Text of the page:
Agrobacterium: A disease-causing bacterium

  • Léon Otten
  • Thomas Burr
  • Ernö Szegedi

The common use of Agrobacterium as a gene vector for plants has somewhat obscured the fact that this bacterium remains an important plant pathogen. Pathogenic strains of the genus Agrobacterium cause unorganized tissue growth called crown gall or profuse abnormal root development called hairy root. Agrobacterium tumefaciens induces galls on roots and crowns of several fruit and forest trees and ornamental plants. A. vitis is responsible for the crown gall disease of grapevine, while A. rhizogenes induces abnormal rooting on its hosts. Plants tissues that become diseased undergo physiological changes resulting in weak growth, low yields or even death of the entire plant. Tumors originate from dividing plant cells, e. g. from cambium. Thus the cambial region becomes unable to differentiate into efficient phloem and xylem elements leading to deficient nutrient transport. Symptoms may appear on roots, crowns and aerial parts of attacked plants (Figure 1–1). Tumors are usually comprised of unorganized tissue, but sometimes they differentiate into roots or shoots. This depends on the host plant, the position on the infected plant or the inducing bacterium (Figure 1–2). As indicated by several reviews, crown gall has been a worldwide problem in agriculture for over hundred years (Moore and Cooksey, 1981; Burr et al., 1998; Burr and Otten, 1999; Escobar and Dandekar, 2003).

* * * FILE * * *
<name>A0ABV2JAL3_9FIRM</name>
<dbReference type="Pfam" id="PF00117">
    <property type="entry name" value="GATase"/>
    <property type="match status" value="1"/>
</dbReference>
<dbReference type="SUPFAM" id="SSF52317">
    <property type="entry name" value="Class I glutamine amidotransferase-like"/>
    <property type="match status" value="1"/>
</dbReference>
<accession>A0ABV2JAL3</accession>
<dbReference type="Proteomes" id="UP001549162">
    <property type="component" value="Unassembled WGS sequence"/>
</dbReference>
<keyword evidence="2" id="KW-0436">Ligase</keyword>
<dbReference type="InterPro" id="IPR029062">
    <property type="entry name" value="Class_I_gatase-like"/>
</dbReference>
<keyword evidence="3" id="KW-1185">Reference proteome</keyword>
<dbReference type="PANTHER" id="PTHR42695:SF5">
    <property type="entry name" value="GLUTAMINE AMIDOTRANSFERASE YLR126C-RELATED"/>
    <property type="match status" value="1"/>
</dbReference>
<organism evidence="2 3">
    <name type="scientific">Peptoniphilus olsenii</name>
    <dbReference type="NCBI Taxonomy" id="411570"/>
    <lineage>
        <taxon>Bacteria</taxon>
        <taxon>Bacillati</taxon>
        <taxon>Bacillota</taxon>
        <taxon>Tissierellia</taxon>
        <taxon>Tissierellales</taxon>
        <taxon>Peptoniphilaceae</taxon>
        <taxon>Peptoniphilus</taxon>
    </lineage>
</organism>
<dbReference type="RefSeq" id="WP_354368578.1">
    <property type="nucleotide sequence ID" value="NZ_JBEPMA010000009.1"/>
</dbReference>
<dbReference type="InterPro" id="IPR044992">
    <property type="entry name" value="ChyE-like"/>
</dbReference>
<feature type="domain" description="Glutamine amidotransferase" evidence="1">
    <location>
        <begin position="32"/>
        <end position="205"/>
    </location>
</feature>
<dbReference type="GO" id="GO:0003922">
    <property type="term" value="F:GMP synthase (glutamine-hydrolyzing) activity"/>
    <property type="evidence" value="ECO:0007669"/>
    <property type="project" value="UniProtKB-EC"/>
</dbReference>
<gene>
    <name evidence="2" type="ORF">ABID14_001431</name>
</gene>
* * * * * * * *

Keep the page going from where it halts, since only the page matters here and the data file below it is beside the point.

Hairy Root Agrobacterium Tumefaciens Agrobacterium Strain Crown Gall Crown Gall Tumor 
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Copyright information

© Springer Science+Business Media, LLC 2008

Authors and Affiliations

  • Léon Otten
    • 1
  • Thomas Burr
    • 2
  • Ernö Szegedi
    • 3
  1. 1.Institut de Biologie Moléculaire des PlantesStrasbourgFrance
  2. 2.Department of Plant PathologyCornell UniversityGenevaUSA
  3. 3.Research Institute for Viticulture and EnologyKecskemétHungary

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